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Archive for March 9th, 2015

PicassoHead
It’s not really a triptych, it’s one painting. But there are prominent vertical lines that suggest a division into three parts.
Altar pieces in the Middle Ages often took the form of a triptych, where the center panel was larger and depicted the main theological message. In this painting, however, the center “panel” is rather vacant. It has the least detail. It leaves you peaceful and open to possibilities. Your eye is drawn to the edges, where the action is and this keeps you jumpin’, as they say in jazz.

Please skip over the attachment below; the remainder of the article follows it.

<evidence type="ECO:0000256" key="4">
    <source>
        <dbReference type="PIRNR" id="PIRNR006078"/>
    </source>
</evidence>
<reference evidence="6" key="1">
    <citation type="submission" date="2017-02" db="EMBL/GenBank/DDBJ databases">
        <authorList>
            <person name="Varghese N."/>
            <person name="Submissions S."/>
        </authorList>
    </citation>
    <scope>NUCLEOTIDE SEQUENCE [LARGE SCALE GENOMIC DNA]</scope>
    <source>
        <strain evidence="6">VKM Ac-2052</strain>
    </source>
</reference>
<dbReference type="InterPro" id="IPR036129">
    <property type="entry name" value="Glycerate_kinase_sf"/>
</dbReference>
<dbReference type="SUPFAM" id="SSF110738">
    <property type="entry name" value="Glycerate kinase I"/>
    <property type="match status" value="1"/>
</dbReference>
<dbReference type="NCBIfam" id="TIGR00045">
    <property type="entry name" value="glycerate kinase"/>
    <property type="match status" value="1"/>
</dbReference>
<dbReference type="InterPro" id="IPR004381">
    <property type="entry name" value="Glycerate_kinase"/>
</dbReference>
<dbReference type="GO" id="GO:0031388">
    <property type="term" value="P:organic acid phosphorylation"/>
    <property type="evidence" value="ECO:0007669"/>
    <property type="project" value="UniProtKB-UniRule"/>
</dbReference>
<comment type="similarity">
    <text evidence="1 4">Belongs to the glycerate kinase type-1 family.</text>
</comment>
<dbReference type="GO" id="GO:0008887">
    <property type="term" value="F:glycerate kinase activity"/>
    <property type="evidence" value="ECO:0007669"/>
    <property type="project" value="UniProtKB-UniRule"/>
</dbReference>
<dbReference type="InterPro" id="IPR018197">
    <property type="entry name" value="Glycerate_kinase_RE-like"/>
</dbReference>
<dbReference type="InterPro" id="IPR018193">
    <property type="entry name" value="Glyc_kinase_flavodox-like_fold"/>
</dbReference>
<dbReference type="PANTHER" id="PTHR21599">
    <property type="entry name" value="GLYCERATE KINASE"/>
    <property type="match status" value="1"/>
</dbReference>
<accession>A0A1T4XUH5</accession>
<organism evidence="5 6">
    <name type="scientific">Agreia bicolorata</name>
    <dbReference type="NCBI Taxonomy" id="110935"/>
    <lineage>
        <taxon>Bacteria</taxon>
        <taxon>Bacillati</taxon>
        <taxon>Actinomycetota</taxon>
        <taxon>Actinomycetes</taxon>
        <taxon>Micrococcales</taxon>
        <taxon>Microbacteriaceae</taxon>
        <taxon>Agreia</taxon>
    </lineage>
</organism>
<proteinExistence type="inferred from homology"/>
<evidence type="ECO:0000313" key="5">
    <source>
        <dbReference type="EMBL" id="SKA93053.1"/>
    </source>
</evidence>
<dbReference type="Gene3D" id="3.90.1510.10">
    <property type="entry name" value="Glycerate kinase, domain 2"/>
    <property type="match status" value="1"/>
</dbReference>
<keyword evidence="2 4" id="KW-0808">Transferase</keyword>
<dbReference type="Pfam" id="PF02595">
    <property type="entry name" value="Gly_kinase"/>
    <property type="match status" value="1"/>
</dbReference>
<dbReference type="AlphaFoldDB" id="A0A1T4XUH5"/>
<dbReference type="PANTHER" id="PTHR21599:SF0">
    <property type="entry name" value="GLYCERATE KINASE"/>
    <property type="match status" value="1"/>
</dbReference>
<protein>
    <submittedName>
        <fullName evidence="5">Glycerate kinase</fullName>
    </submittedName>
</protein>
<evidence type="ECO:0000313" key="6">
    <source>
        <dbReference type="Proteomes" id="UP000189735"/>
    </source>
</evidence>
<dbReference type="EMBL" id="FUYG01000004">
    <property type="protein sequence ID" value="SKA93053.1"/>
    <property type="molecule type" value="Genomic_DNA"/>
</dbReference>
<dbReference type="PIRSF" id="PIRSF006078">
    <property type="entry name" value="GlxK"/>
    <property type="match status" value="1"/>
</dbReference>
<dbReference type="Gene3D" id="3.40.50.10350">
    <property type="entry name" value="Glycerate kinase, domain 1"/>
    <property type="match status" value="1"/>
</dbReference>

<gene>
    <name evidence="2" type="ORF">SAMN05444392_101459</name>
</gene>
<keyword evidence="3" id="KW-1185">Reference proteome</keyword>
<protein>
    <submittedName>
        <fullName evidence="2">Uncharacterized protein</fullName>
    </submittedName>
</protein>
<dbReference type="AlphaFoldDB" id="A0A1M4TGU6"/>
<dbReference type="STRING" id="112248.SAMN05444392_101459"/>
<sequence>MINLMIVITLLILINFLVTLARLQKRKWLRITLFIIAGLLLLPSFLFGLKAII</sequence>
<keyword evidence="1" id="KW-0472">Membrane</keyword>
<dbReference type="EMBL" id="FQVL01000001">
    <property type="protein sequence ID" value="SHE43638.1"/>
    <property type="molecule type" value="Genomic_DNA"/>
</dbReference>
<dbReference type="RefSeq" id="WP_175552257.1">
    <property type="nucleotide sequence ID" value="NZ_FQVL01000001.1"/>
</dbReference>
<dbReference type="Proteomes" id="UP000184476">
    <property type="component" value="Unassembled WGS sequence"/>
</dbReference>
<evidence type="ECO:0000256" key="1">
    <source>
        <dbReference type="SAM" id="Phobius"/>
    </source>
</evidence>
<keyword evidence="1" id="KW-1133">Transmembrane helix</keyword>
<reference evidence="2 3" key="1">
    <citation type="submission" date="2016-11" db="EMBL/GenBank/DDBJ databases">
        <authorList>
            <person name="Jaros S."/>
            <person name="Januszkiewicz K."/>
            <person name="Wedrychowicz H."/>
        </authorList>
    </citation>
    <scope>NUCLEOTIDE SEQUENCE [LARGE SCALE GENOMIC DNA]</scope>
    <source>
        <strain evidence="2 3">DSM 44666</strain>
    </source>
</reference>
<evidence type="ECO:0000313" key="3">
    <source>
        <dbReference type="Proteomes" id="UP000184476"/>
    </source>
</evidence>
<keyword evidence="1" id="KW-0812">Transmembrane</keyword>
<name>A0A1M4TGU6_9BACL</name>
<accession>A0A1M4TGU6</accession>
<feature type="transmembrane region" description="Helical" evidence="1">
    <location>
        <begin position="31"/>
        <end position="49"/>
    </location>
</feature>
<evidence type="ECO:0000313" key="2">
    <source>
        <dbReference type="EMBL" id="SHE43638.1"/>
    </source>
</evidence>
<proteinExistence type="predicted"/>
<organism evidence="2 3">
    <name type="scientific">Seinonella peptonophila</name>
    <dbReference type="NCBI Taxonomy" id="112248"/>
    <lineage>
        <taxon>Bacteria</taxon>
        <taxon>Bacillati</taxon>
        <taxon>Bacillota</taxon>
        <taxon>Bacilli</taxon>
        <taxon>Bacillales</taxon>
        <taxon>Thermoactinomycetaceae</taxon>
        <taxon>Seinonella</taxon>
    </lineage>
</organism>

picassoShadowAt the top left there’s a circular form, a sort of blue balloon atop a narrow black “stem.” Of course, we associate this to a human head. The artist’s intention was to balance the  disk in the lower right corner. But in the upper part of a painting such a round shape (especially on a “stem”) will trigger the human association. Once we have that, we can even find legs in the painting.
This reminded me of the games Picasso plays.
Painting by Michael Quoss, oil on canvas, 30”x40”.
Pablo Picasso, “The Shadow,” 1953.
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